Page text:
Now, as I’ve been trying to say, I baked a cake, and it was well-received overall. If I was the sort of person who thrived on impressing others, I’d just do that professionally. The compliments would fall from the sky like … bad metaphors in prose – written in haste, perhaps, on Christmas Eve.
But compliments, I have found, are not a trail of breadcrumbs that lead inexorably to a meaningful life. So what does? Well, there is in answer. And I’ll tell you what it is because it’s Christmas Eve, and I’m feeling sentimental.
I believe that the only way to live a truly meaningful life is to go to Amazon and review my books. Because – goddamn it, people! – this is my livelihood! And I have all these idiots coming up to me, saying, ‘oh you’re a writer, hur dur, do you make any money with that?’ and I have to keep making up fanciful nonsense about peddling cocaine.
So honestly, I would truly consider it a solid if you would all go off to Amazon right now and give my books the five star ratings you know they deserve. There’s this one and this one and this one. And if you sprinkle in a few compliments, so much the better. Thank you – believe me, it all helps.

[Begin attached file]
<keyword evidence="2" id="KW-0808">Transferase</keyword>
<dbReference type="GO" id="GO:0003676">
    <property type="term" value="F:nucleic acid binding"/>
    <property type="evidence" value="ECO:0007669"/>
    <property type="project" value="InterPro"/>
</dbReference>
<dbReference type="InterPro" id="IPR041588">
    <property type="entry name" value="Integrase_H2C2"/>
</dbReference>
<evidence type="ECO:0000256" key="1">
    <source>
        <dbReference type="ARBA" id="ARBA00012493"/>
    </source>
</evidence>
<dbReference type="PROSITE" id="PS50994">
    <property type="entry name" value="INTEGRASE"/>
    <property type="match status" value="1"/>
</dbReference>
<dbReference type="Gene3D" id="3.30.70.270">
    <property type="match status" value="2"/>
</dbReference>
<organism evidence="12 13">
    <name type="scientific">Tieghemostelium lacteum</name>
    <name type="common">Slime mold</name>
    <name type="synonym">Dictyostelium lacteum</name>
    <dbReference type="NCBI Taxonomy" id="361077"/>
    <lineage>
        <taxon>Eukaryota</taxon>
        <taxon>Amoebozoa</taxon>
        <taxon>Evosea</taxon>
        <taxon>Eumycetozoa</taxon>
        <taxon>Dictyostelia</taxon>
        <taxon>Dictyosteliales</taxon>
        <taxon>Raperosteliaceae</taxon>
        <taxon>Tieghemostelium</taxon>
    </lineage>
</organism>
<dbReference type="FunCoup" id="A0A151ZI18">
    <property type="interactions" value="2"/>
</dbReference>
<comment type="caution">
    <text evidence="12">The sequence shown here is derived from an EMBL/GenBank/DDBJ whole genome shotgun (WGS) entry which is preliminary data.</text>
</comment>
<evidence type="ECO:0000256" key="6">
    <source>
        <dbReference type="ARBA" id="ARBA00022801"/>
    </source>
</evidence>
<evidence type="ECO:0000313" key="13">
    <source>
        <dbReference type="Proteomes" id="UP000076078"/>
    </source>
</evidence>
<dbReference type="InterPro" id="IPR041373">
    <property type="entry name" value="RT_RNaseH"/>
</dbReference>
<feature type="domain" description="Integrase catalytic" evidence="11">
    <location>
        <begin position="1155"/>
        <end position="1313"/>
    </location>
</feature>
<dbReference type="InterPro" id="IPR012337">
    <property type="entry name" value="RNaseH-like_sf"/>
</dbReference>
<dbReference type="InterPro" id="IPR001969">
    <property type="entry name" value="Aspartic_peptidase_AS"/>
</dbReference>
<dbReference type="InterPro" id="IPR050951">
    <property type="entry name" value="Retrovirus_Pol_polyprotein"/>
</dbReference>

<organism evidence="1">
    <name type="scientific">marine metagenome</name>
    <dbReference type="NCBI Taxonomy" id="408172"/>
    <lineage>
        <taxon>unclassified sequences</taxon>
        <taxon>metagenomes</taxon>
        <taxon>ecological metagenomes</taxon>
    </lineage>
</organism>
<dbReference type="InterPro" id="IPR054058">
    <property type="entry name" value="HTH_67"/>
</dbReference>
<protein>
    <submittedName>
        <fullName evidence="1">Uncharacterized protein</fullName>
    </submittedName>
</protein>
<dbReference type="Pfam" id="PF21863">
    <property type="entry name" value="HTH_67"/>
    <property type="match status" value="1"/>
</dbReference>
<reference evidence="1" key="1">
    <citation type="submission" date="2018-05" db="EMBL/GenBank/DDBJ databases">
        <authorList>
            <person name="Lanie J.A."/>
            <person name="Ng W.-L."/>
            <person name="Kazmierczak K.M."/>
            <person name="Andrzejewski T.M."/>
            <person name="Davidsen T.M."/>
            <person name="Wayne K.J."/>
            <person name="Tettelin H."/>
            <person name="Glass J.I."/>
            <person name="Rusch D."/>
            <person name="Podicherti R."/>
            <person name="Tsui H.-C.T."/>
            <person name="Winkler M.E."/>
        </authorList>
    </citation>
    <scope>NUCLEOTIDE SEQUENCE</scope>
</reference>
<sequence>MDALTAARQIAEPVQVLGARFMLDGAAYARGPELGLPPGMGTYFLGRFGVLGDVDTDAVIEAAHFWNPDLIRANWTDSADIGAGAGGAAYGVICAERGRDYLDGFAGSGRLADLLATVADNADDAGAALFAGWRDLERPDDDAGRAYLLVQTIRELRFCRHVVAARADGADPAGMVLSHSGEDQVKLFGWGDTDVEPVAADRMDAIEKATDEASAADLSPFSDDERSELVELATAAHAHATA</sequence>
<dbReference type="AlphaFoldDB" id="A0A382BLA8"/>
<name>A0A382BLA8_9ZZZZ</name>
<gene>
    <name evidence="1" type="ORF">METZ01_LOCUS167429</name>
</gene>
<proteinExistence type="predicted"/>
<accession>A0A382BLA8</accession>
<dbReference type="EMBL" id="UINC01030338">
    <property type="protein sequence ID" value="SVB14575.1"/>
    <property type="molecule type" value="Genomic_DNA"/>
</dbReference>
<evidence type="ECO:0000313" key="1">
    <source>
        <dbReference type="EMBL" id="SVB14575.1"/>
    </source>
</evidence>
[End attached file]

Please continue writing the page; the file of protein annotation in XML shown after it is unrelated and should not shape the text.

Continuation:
I think you know this, but I’ll say it again, anyway – writing these newsletters is the highlight of my month, and I truly appreciate you being here for me. I love you all; I love the letters you send, and hearing how you’re all doing. Stay safe and well.
With chaste affection, and seasons greetings,
Kris St Gabriel